Also for the next chapter, ‘Punjab’, Greek sources offer the backbone of information, though here again this is supplemented by autopsy: L specifically remarks that ancient Indian literature does not refer in any sense to the Persian and/or Macedonian invasions (p. 274-5). It does, though, refer to the general situation in those days. L’s knowledge of the geographical situation proves especially useful in his description of the events at Aornus and in the Punjab, en passant trying to put the battle against the Indian raja Poros in perspective.
The beginning of Alexander’s return to the west is related in ‘Loss of control’. The journey over the Indus to the south proved to be tiresome and bloody: also Alexander himself was wounded. This news triggered a new revolution in Sogdia, in which Greeks (supported by Sogdians) confronted Macedonians. A similar discrepancy became more and more apparent in Alexander’s own army as well. Again, most of L’s sources are Greek and frequently either conflicting or unreliable. Only incidentally other sources appear available, notably the Astronomical Diaries, mixed with L’s own observations regarding the geographical peculiarities.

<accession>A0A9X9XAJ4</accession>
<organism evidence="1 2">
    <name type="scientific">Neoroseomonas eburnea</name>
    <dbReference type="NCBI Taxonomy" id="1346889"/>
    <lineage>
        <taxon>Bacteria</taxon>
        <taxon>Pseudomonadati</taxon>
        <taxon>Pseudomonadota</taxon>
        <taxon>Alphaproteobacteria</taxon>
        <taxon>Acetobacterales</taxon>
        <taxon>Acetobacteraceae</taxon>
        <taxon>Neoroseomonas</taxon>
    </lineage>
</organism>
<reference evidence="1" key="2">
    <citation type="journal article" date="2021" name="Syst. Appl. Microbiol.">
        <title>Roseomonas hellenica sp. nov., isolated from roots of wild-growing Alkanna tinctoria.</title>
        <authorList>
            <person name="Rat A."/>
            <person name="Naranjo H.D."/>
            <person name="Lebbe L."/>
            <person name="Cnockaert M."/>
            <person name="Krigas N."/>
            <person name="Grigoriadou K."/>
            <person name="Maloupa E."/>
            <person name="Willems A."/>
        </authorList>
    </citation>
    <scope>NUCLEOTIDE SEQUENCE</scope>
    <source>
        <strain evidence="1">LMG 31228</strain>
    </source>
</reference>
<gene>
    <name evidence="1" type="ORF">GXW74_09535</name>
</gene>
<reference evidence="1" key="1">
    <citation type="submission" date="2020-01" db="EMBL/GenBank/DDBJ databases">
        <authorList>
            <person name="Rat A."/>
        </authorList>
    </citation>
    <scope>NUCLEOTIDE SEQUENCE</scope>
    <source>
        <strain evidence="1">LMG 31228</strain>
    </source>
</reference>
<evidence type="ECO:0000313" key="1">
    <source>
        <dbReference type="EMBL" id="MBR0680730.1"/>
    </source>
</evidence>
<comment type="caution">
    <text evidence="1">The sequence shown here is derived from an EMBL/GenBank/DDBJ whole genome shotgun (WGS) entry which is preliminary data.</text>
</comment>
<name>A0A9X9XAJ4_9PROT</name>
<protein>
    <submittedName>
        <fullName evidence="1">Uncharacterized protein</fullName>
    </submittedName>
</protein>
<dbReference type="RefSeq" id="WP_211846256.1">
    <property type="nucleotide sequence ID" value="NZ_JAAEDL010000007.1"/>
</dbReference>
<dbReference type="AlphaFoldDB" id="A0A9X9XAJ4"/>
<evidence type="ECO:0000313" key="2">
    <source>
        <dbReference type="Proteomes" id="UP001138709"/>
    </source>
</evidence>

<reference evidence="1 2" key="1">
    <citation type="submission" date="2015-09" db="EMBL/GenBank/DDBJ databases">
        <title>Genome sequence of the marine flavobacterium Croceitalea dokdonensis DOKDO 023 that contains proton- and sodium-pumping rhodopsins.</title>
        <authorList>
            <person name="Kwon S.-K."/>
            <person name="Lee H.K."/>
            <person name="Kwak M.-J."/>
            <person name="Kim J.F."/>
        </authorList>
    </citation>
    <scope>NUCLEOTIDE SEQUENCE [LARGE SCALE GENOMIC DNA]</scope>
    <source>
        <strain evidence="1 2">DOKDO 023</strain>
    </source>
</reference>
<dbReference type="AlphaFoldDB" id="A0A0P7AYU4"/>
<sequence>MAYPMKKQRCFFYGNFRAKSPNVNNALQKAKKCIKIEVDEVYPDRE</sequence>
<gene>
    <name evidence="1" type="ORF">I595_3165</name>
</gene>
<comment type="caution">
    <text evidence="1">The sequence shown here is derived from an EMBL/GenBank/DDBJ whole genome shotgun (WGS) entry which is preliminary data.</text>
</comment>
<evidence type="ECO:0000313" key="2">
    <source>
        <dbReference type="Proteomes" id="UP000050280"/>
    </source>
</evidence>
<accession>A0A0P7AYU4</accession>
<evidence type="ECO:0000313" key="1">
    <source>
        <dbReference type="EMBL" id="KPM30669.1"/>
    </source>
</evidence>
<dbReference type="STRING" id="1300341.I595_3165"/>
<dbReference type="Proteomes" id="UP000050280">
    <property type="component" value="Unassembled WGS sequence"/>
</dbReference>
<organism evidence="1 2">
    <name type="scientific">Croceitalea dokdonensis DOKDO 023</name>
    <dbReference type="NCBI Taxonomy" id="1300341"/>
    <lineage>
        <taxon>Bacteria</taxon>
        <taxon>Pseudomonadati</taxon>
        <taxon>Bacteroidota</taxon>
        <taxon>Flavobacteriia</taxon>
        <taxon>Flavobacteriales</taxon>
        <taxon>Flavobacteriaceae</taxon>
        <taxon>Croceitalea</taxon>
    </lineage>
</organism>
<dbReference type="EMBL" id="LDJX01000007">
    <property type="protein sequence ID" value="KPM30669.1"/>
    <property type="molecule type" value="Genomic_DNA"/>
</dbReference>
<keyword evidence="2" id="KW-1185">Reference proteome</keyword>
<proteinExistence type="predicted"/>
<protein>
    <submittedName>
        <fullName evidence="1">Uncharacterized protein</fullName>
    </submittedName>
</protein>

Also in the first part of ‘Alexander the god’ L mixes Greek sources with geographical observations. Having returned in Persia from the Indus region with great losses, in men and reputation, Alexander attempted to get things going again. It appears, however, that his attempt backfired to some extent. Tensions between different ethnic groups increased, as rank-and-file Macedonians felt themselves threatened in their, so far, more or less privileged position, as did many noble Persians. Here, too, L almost exclusively follows Greek sources: the notable exception is the cautious use made of a recently discovered cuneiform tablet BM 41080, which still awaits final publication.
One of the first sources used in ‘Death in Babylon’ is the 29th Ahû-tablet of Enuma Anu Enlil obv., a Chaldaean source. Also other Babylonian tablets are referred to, as well as some Greek information. Greek sources dominate the penultimate chapter ‘Civil war’ and the Astronomical diaries and the Babylonian Chronicle 10 are used only incidentally. They describe the rapid disintegration of the Macedonian Empire and its shifting between the various generals, relatives, and successors of Alexander.